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Metals , ETFs , Investing

Gold and Silver: A “Diverging” Perspective on a Year-Long Setup

Here’s when the price paths of gold and silver started to go their separate ways

by Bob Stokes
Updated: June 17, 2020

Earlier in these pages, we noted a divergence in the price charts of gold and silver and quoted our April 27 U.S. Short Term Update:

Gold is massively overvalued relative to physical commodities and the ratio of gold-to-silver recently jumped to a record high. There remains a large non-confirmation between gold and silver.

A non-confirmation occurs when one market makes a new high (or low), but a related market does not.

Well, here's an update: That non-confirmation between gold and silver has now stretched to a year.

Our June 12 U.S. Short Term Update showed this chart and said:


Gold rallied above its July 2016 on June 20, 2019, which is when the paths of the precious metals started to diverge. The divergence at the 2011 peaks was nearly five-months long, with silver topping on April 25, 2011 and gold topping on September 6, 2011. An 8-month divergence existed at the 1987 top in gold and silver: Silver topped in April 1987 and gold topped in December 1987.

So, as the chart indicates, the present non-confirmation is indeed "long."

As Elliott Wave International's analysts have noted many times, such divergences between related markets are usually signs of trouble ahead.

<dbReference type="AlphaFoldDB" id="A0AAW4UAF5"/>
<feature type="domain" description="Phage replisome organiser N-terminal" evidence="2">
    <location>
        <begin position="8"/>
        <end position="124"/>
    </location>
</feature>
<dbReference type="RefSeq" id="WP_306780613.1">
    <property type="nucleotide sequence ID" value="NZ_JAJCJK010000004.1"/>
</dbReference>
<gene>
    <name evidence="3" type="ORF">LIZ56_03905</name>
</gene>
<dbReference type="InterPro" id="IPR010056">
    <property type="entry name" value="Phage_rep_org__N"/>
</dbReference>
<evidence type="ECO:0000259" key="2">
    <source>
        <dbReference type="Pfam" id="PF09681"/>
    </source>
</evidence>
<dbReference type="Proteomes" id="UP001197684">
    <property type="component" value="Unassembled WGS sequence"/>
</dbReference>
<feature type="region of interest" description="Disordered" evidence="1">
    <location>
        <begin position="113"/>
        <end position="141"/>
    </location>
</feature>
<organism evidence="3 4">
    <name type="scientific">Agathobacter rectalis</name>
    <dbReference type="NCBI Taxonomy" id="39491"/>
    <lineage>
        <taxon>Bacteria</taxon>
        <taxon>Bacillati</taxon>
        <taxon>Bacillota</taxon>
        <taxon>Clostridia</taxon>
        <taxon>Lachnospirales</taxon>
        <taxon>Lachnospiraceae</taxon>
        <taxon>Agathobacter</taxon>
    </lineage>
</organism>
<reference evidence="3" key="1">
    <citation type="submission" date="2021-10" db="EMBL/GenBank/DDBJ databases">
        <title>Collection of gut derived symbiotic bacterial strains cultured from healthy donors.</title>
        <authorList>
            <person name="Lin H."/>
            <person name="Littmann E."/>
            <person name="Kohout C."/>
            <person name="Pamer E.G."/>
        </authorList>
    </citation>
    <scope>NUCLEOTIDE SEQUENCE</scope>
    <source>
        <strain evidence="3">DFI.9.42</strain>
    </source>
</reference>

Yet, as the Wall Street Journal noted on May 19:

Soaring Silver Attracts Investors

And, on June 11, CNBC said:

Gold gains on fresh virus wave fears, gloomy Fed outlook

However, EWI's analysts prefer to make an assessment of a financial market by looking not at the news, but at its individual technical picture.

Yes, it's possible that the non-confirmation between gold and silver will continue.

On the other hand, that non-confirmation -- along with gold and silver's Elliott wave structures -- are sending an urgent message that investors need to know.

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Elliott Waves Help You to Anticipate Trend Turns

Anyone can spot the current trend in a financial market.

Indeed, most investors assume that today's trend will carry into tomorrow. That's why they're caught off guard when the trend turns.

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The Wave Principle's basic pattern includes five waves in the direction of the larger trend, followed by three corrective waves.

Thus, when a trend has unfolded in fives waves, you know to prepare for a turn.

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